Berkeley made history in July 2019, becoming the first US city to ban natural gas from new buildings starting in 2020. Menlo Park, California, is now following in its footsteps. The Menlo Park city council decided to ban natural gas in all new commercial, industrial, and high rise apartment buildings within the same timeline (starting in January 2020). The decision is expected to be officially adopted on September 10. Many other cities in the state are considering a similar ban.
Why Ban Natural Gas?
For years, natural gas has been considered a cleaner alternative to coal. However, as renewable generation capacity grows around the world, natural gas is no longer the most appealing option in many regions, from an environmental standpoint. Vancouver, British Columbia, banned natural gas in new construction in 2017. Amsterdam has plans to phase out natural gas by 2050, all with the backdrop of generation from renewable energy sources in mind.
Phasing out natural gas is crucial for meeting climate change targets, especially as they pertain to building decarbonization. Buildings are estimated to generate 40% of global greenhouse gas emissions and constitute 36% of global energy use. Nearly two-thirds of global energy consumption from buildings comes from fossil fuels, including natural gas. In the US, natural gas constitutes 19% of total energy consumption from commercial buildings and 24% of total energy consumption from residential buildings. Phasing out natural gas is a key eventual step to decarbonizing buildings.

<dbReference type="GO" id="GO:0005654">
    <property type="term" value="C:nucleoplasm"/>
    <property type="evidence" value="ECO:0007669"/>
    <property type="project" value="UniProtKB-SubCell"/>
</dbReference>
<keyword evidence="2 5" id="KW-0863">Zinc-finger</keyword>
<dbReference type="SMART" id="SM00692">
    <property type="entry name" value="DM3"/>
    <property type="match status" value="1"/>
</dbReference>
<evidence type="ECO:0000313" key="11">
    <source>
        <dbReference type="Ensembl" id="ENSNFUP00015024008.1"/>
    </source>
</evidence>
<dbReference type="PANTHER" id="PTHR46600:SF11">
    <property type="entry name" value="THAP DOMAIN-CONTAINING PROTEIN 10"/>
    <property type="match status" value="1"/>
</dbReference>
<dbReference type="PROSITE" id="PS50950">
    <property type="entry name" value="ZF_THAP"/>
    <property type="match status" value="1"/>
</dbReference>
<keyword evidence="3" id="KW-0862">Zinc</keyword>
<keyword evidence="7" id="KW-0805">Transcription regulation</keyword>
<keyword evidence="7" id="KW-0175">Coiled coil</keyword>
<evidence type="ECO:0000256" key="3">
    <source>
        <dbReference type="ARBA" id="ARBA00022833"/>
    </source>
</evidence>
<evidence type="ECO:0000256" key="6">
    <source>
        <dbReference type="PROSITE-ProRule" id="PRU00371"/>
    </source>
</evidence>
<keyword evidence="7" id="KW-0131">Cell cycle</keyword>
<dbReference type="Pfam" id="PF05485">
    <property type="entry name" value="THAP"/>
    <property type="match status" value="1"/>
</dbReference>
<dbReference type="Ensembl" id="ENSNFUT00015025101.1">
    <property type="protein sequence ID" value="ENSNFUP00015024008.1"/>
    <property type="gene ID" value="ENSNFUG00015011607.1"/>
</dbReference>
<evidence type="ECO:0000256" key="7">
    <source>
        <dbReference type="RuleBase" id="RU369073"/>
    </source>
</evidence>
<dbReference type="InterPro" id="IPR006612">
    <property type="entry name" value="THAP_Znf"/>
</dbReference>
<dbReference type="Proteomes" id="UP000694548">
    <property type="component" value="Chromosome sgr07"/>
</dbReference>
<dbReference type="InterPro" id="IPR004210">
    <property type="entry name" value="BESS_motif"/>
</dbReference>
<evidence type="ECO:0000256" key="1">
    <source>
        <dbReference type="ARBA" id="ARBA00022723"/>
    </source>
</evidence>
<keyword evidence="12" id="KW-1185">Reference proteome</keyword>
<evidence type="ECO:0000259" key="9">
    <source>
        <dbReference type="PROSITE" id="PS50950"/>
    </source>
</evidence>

Costs and Benefits for Occupants
One of the main concerns around building electrification and removal of natural gas supply is increasing cost for building occupants associated with higher prices of electricity versus natural gas. Natural gas is key for affordability, especially for households that are affected by energy poverty and cannot afford to pay their energy bill. The costs of switching to electricity are especially high for building retrofits, where gas HVAC and water heating equipment must be switched to electric alternatives.
The new California bans apply only to new construction, where concerns about costs are somewhat abated in comparison to removing gas from existing buildings. According to a recent study, all-electric neighborhoods can save developers and occupants money by eliminating the cost of gas mains, services, and meters. Electric-only new construction buildings are also more cost-effective for the occupant than natural gas alternatives when heat pumps are installed.
Energy Efficient HVAC Is Key for Implementation
Questions of affordability must be front and center during implementation. The effect on occupants can be low if new construction uses highly energy efficient HVAC and water heating technology to save occupants money on energy costs. However, developers are not the ones benefiting from a reduction in the energy bill. As a result, they are inclined to install the cheapest equipment possible that meets minimal energy efficiency requirements. Implementation plans must create frameworks to reduce this split incentive problem and spread the cost of electrification among different stakeholders.
Date: Sep 3, 2019